Corporate Tax Rates
Taxation is one of the most important aspects of taxation. It directly affects your freedom of action as well as your income and savings. Basically, there are two types of taxation: income tax and corporate tax. A tax is any monetary payment or other kind of levy imposed on an individual or a corporation by a government agency in order to finance various public projects and government spending. A tax evasion or refusal to pay is punishable by law.
Income tax is different from corporate tax because the latter taxes profits earned by a corporation as against the salary of the corporation’s employees. Thus, the profit made by a business is not exempt from taxation. A profit made by a corporation is taxable to the extent that the difference between the total assets of the business and the value of its outstanding stock is greater than a prescribed limit. In cases where the value of the stock does not exceed the prescribed limit, then only the earnings of the corporation are subjected to tax.
Corporate tax, however, does not distinguish between individual income taxes earned by an individual and those earned by a corporation. Corporations can choose to either withhold income taxes or pay them directly out. The latter option, however, means paying the corporate tax on behalf of the corporation itself while taking responsibility for the collection. Every corporate citizen is obliged to file an annual return and pay the corresponding taxes. On the other hand, an individual taxpayer, who is required to file his or her personal income tax returns, is not personally liable for the payment of any particular tax.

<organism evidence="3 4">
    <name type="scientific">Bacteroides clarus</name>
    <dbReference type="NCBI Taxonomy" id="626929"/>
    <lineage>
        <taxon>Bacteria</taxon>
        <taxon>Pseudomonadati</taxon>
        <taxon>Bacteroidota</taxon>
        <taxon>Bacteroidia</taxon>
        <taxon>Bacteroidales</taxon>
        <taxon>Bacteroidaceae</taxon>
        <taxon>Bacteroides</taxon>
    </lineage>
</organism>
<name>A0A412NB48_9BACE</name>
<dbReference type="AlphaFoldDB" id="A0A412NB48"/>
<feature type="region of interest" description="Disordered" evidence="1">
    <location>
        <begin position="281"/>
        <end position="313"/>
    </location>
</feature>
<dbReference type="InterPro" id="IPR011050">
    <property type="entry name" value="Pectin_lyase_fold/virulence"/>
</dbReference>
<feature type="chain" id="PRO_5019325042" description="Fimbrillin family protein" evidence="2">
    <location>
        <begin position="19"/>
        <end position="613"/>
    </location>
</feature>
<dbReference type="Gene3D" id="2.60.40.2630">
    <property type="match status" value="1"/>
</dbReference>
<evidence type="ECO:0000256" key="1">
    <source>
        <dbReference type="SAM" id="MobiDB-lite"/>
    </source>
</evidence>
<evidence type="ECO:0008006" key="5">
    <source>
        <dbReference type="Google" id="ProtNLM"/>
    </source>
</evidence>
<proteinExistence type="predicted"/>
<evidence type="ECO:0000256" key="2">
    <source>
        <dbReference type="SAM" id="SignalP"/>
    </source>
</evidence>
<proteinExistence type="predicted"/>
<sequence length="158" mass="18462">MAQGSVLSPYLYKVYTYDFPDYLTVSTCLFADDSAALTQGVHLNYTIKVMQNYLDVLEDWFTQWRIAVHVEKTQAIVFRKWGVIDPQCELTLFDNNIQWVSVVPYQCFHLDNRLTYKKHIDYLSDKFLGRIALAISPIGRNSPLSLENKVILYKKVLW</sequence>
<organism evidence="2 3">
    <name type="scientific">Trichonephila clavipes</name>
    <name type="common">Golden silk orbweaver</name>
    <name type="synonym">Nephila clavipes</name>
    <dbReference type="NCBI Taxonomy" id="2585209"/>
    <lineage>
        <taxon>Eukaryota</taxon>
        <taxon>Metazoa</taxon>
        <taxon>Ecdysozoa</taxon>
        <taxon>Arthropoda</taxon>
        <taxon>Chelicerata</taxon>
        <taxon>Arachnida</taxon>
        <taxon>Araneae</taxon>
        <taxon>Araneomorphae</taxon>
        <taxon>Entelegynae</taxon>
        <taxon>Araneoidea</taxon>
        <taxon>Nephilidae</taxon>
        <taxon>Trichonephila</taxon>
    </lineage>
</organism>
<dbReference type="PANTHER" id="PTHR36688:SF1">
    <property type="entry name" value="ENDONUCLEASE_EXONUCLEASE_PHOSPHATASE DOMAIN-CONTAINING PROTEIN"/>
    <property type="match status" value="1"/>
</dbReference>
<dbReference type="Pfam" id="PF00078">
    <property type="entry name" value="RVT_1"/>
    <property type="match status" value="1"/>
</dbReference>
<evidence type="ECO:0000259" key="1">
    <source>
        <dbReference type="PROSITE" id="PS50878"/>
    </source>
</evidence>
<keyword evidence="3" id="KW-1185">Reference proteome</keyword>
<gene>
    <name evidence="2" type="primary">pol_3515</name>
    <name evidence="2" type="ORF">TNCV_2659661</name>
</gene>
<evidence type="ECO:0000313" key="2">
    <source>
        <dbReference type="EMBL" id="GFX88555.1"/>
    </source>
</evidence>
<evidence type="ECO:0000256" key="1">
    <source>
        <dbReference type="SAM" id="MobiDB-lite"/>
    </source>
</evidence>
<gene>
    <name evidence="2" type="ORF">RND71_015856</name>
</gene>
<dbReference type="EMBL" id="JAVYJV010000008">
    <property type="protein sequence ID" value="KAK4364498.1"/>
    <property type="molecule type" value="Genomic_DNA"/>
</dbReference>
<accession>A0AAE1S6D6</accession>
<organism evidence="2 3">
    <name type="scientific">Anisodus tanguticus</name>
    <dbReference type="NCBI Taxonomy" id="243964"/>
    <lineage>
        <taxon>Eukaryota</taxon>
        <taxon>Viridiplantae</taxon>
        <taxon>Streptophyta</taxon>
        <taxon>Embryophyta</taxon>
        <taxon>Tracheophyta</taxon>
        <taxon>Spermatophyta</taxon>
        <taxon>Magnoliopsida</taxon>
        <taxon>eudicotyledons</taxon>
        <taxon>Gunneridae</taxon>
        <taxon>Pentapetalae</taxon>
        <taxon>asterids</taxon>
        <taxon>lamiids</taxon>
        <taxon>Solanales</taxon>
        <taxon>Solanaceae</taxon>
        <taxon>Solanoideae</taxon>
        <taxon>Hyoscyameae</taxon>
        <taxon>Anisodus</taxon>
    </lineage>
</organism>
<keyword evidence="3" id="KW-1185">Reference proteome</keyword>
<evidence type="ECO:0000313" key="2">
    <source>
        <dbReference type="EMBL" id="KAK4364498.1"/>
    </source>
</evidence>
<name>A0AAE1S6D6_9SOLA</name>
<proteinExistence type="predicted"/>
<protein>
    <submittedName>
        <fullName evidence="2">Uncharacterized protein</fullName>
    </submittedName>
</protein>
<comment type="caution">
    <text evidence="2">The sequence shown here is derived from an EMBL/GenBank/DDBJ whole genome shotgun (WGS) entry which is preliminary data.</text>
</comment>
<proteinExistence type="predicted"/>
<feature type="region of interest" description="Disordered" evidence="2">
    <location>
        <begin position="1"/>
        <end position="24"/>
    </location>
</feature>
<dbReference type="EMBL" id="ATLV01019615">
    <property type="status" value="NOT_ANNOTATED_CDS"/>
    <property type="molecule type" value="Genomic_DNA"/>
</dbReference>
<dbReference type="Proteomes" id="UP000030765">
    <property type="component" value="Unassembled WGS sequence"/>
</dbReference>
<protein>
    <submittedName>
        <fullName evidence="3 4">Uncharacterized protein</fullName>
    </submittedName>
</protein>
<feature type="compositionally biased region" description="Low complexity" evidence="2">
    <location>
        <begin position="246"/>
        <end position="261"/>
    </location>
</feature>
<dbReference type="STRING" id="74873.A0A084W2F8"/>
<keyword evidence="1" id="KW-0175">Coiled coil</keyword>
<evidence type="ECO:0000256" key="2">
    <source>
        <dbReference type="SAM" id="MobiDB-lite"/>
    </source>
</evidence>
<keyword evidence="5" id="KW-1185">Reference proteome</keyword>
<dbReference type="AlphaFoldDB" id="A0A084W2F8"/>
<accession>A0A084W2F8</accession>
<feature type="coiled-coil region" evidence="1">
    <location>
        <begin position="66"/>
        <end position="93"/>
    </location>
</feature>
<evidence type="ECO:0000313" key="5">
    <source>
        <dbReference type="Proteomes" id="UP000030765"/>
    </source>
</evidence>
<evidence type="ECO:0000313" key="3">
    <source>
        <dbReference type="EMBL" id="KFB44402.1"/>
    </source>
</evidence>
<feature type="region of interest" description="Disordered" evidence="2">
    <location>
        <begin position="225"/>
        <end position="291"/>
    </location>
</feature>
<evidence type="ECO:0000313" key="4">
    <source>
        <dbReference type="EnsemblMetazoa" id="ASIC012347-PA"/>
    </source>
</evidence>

One of the two types of taxation is progressive taxation. Under this system, direct taxes are collected from the person or entity that has a direct ownership or possession of the property which is subject of tax. The amount of tax depends on the basis for which the tax is computed. Direct taxes include Goods and Services Tax (GST), Excise Tax and Sales Tax.
On the other hand, proportional taxation is levied on the assets in a corporation and the earnings and profits thereof and is generally levied on corporations and unincorporated businesses alike. Proportional taxes are collected by the corporate authorities in proportion to the size and revenues of the corporation. Examples of proportional taxes include estate taxes, corporate taxes and income taxes levied on the personal property of an individual. The U.S. state department issues licenses, permits, and identification cards for corporations, but they are not subject to the corporate income tax imposed by the united states congress.
Most of the people consider that all indirect taxes are levied against the income of a business entity itself. This is untrue and misleading. Majority of indirect taxes such as sales taxes, property taxes and personal income taxes are passed on to the customers directly. Thus, indirect taxes on businesses are often times much less in amount than their direct counterparts. The best way to avoid paying unnecessary amounts of corporate or individual income tax rates is by ensuring that all expenses, receipts and payment documents are properly scrutinized and processed prior to the issuance of any payment.